“This was so important for people,” Ingram said. “They can come and understand where society was at that point.”

Ingram also said work was needed on the swirling basin of the fountain. Some of the work had not been completed since the 1990s.

“We weren’t so long overdue, but it was definitely time for repairs,” he said.

Though it was Pillars who offered the Life statue, the design of the park came from the minds of the Olmsted brothers.

In the 1920s, the Brookline, Massachusetts brothers dominated the nation in park planning and design. Their work can be found from the nation’s capital west to Seattle.

“These men were renowned,” Ingram said. “What we’re trying to do is keep the park as close to their design [as possible].”

Frederick Jr. and Charles Olmsted also designed the 120,000-acre Biltmore Estate near Asheville, a popular vacation spot for the Northeast Florida residents.

The park now serves as an open area for locals as a relaxing getaway minutes from Downtown. Open space in the park attracts pickup sports games as well as kite-flying.

There are also plans to eventually create a park watch program similar to a neighborhood watch. The group plans to bring in police and offer training sessions, so residents know what to do and when to call in any situation.

“The project is therefore ongoing and we are faced with having to prioritize the improvements as they are necessary and urgent, but we lack the resources to complete them all at this time,” Danciger said.

The master plan, designed by Atlanta architect David Sacks, also calls for a park office to house a volunteer or city employee. An area in the park could also be set aside for donor recognition. The plan details recommendations down to the type of flowers and tree canopy Sacks recommends for the city to use.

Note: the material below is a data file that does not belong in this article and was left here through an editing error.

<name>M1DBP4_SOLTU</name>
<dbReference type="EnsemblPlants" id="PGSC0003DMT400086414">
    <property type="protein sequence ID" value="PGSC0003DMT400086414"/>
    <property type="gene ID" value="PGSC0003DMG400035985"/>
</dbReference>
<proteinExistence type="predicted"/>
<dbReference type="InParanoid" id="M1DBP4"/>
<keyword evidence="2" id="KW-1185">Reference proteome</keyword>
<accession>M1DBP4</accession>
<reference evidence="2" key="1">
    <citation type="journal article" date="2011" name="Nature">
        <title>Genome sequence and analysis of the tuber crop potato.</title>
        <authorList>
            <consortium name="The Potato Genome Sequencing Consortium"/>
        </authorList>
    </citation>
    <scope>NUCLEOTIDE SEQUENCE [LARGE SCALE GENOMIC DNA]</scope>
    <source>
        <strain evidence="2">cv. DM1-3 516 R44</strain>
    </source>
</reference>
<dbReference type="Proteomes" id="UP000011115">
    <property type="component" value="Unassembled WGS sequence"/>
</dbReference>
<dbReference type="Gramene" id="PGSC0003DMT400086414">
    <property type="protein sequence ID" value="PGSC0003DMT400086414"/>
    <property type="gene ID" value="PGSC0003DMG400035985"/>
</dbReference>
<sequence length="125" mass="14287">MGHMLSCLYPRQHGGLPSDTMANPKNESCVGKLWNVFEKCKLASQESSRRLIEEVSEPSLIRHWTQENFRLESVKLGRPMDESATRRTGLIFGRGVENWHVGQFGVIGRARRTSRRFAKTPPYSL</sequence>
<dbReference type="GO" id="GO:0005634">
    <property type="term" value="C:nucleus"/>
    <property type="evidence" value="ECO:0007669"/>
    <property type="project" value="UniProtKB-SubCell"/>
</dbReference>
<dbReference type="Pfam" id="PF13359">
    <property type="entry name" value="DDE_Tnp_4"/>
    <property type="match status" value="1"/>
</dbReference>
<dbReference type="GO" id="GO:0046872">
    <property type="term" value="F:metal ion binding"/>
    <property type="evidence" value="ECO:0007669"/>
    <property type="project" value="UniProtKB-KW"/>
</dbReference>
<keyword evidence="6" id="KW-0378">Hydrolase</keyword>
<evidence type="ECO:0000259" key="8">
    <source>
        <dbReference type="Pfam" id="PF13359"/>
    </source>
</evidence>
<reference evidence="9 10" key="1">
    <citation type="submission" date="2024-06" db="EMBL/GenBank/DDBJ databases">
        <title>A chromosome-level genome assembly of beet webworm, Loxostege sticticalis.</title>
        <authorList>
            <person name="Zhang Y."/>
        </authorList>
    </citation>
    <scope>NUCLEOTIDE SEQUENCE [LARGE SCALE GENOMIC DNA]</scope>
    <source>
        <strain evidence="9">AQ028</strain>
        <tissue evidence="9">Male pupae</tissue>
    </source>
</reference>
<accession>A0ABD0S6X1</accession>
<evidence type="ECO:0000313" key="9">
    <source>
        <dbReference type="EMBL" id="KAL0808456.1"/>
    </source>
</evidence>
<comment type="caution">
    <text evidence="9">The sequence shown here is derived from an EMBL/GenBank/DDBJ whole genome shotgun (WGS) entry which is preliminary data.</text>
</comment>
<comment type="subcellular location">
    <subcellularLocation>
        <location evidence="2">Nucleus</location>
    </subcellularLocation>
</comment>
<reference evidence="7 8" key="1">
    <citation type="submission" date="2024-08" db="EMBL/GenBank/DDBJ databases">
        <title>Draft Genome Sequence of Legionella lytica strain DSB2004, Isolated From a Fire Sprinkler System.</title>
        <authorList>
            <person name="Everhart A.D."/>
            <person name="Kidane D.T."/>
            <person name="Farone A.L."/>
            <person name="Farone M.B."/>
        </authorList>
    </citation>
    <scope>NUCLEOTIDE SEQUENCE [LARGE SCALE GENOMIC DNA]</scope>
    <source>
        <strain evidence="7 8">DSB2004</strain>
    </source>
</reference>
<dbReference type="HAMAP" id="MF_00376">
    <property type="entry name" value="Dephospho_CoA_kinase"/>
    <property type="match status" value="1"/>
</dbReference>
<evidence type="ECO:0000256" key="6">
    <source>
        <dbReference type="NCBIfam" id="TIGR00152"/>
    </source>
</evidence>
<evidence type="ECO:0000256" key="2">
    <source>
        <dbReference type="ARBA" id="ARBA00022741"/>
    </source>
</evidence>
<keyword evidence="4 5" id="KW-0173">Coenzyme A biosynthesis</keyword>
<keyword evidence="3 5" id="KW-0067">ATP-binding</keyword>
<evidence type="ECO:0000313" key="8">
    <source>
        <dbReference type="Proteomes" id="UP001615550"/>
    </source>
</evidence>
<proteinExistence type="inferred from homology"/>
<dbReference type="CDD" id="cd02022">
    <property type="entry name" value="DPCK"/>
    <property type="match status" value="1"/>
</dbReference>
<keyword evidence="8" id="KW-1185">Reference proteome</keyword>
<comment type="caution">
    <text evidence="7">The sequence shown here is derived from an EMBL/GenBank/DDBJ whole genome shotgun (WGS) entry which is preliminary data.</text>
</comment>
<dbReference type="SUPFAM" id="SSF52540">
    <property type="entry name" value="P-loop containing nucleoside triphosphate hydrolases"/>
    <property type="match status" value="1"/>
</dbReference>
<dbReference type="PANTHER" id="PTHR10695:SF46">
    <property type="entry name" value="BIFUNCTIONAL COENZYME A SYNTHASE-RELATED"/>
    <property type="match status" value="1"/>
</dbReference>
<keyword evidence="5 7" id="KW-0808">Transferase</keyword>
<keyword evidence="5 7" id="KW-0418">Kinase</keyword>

Despite the cosmetic efforts, neither Danciger nor Ingram want the purpose of the park’s installation to be glossed over. With fewer casualties, World War I demands less attention in the history books than World War II, a conflict reenacted thousands of times in books and film. “We don’t want to forget those died,” Danciger said.

The group tossed around the idea of putting a memorial inside the park, containing the names of all of the fallen.

“We couldn’t get exact names and numbers,” Ingram said. “We didn’t want to have to add [corrections] to the memorial.”

The names, though, were placed on a pillar and buried next to the statue to memorialize the dead.

Since the MPA was formed, it has offered notable contributions to the park, the group says, including the placement of two four-foot-tall eagles. The birds represent similar statues believed to have been there when the park originally opened.

Rehabilitating the park will be one of last large-scale restoration projects in Riverside, the group hopes.

“[To] so many people, this iconic park is very meaningful as a place of sheer beauty, and something that is unique to our city because of its location on the river and the vista that it provides,” Danciger said. “I think of it now as one of the ‘bookends’ to the development along Riverside Avenue from Downtown to the park itself.”